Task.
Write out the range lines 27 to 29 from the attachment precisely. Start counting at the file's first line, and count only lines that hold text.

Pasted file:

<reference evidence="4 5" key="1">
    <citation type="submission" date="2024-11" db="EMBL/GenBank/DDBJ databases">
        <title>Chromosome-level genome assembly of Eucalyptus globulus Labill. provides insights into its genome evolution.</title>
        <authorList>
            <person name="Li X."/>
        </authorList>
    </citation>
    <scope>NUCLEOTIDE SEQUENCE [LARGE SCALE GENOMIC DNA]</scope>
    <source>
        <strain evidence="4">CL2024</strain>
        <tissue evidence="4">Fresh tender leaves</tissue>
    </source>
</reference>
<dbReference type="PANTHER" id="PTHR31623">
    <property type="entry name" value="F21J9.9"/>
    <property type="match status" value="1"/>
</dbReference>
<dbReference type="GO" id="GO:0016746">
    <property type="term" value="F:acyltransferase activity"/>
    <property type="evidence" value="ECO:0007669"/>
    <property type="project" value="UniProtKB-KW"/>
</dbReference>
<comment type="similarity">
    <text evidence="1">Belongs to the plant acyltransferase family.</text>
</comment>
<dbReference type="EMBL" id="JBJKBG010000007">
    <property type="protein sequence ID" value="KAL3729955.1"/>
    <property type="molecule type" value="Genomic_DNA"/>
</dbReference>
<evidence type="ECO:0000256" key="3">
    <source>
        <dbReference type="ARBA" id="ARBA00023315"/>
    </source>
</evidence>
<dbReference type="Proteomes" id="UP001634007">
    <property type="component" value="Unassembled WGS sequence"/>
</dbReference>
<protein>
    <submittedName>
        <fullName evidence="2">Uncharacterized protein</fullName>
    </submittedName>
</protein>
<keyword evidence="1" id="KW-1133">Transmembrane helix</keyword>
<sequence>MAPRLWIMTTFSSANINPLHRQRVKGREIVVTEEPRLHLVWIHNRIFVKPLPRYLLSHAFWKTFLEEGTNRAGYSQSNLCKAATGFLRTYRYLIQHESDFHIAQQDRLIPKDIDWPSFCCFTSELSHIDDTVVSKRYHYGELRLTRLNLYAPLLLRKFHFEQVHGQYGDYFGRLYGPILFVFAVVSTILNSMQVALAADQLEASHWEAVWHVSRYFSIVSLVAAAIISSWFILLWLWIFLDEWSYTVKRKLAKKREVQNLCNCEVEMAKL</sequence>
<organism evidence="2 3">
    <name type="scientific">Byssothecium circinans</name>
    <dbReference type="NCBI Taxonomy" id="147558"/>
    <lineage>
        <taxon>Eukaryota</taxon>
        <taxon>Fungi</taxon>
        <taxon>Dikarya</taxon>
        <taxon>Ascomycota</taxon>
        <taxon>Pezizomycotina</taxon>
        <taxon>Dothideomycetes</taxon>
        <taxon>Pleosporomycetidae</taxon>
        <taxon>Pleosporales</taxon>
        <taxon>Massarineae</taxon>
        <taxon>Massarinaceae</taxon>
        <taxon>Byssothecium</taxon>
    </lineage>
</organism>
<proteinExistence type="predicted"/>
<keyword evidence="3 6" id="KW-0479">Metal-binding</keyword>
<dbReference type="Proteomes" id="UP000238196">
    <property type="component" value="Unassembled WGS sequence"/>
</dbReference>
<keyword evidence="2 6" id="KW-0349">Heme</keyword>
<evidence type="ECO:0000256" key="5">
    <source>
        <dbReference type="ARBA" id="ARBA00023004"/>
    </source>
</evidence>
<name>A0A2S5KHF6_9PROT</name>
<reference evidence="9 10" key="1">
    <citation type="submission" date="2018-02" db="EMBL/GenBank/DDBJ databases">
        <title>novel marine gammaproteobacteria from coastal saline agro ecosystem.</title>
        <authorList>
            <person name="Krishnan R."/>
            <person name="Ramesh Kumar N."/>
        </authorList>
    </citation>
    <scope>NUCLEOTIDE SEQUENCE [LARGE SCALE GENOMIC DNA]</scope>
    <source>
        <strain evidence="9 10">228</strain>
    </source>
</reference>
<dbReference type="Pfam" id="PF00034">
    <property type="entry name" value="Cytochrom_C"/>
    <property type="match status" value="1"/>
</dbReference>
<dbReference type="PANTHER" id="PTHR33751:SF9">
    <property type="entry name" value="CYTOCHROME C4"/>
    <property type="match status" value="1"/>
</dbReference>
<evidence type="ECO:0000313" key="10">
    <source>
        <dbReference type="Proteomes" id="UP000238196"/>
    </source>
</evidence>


    <property type="protein sequence ID" value="KAL3729955.1"/>
    <property type="molecule type" value="Genomic_DNA"/>
</dbReference>